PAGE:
This article is about the casino in Monaco. For the casino in Las Vegas, formerly known as Monte Carlo Resort and Casino, see. Park MGM.
Monte Carlo Casino, officially known as Casino de Monte-Carlo, is a gambling and entertainment complex located in Monaco. It includes a casino, Opéra de Monte-Carlo and Les Ballets de Monte-Carlo office.
The Casino de Monte-Carlo is owned and operated by the Monaco government and the Société des bains de mer de Monaco, a public company in which the ruling royal family holds a majority stake. The company also owns major hotels, sports clubs, catering establishments and nightclubs throughout the Principality.
The idea of opening a gambling casino of Monaco belongs to Princess Caroline, a crafty, business-minded spouse of Prince Florestan. The proceeds of the proposed initiative were supposed to recover the House of Grimaldi from bankruptcy. The persistent financial problems of the ruling family became particularly acute after the loss of tax revenue from two separation towns of Menton and Roquebrune, which declared independence from Monaco in 1848 and refused to pay taxes for olive oil and fruit imposed by Grimaldis.
In 1854, Florestan’s son and future Prince Charles of Monaco was a French writer – writer Albert Aubert and businessman Napoleon Langlois to write a prospectus to draw the 4 million francs needed to draw up a development plan and build a spa for his treatment. team hired. various illnesses, a casino modeled from the Bad Homburg casino, and English-style villas. Having granted a 30-year concession to operate a bathing facility and gaming tables, Aubert and Langlois opened the first casino at Villa Bellevu on December 14, 1856. The building, intended to be only a temporary place, was a modest mansion in La Condamine.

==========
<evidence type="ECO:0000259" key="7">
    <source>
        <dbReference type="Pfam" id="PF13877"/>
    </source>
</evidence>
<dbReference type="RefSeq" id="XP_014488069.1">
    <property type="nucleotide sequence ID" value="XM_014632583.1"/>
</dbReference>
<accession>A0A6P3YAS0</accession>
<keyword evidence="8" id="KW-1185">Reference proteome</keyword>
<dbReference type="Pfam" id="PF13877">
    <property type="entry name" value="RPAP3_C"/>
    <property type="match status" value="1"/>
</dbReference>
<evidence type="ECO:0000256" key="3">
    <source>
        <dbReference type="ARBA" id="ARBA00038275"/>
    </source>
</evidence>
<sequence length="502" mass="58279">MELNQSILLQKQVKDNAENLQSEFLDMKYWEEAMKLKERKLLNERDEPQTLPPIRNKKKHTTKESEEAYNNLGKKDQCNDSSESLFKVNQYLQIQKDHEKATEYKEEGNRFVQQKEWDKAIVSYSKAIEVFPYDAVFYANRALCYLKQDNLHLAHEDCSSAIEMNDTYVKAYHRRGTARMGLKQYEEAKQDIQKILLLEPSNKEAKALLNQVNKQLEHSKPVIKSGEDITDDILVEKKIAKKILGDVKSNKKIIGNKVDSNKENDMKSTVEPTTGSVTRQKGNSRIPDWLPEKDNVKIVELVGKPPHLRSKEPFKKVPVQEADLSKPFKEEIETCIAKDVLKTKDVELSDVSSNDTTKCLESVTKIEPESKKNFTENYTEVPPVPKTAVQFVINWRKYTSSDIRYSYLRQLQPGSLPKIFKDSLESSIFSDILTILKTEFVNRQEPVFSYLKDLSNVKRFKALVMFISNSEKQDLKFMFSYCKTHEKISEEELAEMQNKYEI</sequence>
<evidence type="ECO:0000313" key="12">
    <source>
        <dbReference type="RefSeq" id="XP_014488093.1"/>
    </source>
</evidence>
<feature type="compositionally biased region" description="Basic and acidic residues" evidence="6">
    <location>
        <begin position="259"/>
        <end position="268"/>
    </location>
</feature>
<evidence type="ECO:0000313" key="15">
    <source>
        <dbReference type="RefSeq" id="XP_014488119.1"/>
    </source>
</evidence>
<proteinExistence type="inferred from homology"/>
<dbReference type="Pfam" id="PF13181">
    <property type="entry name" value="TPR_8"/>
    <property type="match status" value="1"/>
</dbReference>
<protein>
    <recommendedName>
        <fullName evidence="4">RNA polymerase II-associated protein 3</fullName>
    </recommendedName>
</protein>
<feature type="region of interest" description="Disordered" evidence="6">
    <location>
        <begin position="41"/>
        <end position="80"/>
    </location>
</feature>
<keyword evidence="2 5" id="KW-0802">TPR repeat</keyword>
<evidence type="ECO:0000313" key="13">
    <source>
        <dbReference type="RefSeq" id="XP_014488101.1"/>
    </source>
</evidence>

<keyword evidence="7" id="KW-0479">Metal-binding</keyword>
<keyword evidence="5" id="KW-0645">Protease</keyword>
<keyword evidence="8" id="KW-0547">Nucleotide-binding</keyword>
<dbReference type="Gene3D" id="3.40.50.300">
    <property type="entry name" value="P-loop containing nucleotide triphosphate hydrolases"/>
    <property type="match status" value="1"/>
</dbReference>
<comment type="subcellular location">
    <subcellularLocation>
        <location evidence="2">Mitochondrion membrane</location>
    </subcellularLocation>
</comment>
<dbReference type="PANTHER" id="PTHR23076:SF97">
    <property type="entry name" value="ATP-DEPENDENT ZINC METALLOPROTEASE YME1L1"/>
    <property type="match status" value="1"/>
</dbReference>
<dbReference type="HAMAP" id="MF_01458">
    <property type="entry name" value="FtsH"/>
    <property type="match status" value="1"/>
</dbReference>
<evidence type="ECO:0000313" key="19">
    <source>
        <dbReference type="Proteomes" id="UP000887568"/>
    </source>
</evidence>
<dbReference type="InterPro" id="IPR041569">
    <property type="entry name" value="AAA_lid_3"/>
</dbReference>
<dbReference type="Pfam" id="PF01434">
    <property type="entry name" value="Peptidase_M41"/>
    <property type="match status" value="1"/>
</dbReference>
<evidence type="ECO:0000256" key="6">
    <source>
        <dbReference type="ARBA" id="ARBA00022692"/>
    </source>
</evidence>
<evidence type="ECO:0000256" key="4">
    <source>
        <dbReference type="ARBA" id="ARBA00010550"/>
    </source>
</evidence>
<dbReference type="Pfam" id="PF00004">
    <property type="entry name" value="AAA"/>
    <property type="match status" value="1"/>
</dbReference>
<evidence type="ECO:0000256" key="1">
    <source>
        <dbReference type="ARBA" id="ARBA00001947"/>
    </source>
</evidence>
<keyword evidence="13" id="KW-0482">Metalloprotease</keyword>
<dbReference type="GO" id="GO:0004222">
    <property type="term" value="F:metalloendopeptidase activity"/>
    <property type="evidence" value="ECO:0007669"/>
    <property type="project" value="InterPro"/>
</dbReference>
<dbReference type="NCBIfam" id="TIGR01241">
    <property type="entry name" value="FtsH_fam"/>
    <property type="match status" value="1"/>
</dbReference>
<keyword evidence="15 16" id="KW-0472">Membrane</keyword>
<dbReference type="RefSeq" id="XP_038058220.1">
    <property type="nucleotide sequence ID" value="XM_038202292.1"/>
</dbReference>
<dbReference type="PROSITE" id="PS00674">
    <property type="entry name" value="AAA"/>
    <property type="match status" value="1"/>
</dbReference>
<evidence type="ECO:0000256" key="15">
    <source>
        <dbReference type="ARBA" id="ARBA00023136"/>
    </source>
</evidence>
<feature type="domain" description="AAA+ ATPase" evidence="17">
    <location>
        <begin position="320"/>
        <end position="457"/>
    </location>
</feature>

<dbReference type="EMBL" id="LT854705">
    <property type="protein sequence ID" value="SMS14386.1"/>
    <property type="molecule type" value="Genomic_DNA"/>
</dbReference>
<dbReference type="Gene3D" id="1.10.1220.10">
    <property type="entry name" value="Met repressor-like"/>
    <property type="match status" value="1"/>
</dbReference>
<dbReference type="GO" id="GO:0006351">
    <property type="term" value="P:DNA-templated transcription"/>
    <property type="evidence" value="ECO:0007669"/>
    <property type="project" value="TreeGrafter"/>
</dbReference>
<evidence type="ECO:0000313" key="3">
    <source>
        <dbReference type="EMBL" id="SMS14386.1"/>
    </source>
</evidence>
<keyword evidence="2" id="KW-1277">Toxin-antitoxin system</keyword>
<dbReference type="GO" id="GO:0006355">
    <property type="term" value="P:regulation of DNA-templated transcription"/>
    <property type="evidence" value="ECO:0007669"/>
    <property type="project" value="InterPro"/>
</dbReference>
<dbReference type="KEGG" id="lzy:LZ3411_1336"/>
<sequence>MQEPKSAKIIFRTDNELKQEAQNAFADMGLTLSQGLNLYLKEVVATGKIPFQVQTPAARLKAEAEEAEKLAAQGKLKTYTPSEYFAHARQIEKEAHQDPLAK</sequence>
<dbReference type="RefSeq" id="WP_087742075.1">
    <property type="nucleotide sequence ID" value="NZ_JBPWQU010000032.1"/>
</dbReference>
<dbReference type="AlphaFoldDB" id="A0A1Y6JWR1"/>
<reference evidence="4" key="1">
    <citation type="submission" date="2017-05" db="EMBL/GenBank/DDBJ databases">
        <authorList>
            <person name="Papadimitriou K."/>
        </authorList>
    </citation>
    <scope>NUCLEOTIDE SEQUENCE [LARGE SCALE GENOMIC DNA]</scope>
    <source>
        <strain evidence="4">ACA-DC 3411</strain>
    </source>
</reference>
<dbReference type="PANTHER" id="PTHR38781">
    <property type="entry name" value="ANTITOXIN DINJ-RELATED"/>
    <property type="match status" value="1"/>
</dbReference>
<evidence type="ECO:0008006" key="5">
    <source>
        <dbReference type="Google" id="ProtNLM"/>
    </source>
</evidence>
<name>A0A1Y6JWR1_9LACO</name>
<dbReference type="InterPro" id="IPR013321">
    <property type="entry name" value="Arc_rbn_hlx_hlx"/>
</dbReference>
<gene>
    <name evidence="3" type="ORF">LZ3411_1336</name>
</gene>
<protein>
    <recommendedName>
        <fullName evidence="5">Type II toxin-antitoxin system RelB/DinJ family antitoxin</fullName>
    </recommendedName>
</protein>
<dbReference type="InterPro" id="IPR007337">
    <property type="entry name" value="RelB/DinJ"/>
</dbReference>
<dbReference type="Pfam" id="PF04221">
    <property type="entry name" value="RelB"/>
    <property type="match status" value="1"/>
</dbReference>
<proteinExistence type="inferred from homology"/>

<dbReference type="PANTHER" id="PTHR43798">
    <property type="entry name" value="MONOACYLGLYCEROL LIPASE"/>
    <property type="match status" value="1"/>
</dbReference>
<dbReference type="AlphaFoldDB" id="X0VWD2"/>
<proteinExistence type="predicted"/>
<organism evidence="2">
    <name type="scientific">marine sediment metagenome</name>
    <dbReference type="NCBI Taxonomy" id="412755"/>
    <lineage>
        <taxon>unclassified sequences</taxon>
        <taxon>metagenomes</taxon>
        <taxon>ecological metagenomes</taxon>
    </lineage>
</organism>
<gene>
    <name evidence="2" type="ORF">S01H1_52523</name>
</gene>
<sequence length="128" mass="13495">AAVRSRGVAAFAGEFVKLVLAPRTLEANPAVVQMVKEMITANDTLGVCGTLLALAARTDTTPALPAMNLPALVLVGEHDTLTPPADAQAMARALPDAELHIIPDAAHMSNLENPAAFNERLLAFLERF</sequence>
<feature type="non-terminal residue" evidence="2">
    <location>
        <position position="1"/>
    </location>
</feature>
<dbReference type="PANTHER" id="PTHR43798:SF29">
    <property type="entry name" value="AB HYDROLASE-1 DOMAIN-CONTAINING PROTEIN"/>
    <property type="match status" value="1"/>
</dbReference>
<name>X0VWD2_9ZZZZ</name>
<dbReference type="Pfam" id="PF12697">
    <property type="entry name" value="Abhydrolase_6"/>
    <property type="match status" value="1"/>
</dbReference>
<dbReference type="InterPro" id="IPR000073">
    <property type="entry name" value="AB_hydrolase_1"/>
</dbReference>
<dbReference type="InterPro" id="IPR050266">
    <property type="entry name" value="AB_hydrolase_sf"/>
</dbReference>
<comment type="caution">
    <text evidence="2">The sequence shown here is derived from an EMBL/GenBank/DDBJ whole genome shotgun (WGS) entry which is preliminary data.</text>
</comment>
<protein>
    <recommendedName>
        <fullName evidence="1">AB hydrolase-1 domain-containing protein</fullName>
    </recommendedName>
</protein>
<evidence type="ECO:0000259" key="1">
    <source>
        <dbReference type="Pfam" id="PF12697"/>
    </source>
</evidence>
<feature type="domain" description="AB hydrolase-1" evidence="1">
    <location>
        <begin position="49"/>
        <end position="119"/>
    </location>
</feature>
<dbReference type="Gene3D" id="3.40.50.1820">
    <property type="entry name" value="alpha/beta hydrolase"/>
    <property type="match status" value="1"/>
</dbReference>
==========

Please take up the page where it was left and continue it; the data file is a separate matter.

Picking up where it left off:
In the late 1850s, Monaco was an unexpected place for a resort to be successful. The lack of roads to connect Monaco to Nice and the rest of Europe, and the lack of comfortable accommodation for visitors, and the concessionaires’ failure to introduce the new facility resulted in far fewer customers than originally anticipated. Unable to raise the capital needed to run the money-losing business, Aubert and Langlois transferred their rights to Frossard de Lilbonne, which was passed on to Pierre Auguste Daval in 1857.
During this first semester, the casino moved several times until it finally ended in the area called Les Spelugues (English: The Caves). The construction of this site began on 13 May 1858 with designs by the Parisian architect Gobineau de la Bretonnerie and was completed in 1863. Gobineau de la Bretonnerie also designed the neighboring Hôtel de Paris Monte-Carlo (built in 1862).
Although the casino began to profit in 1859, Daval was not ready for duty.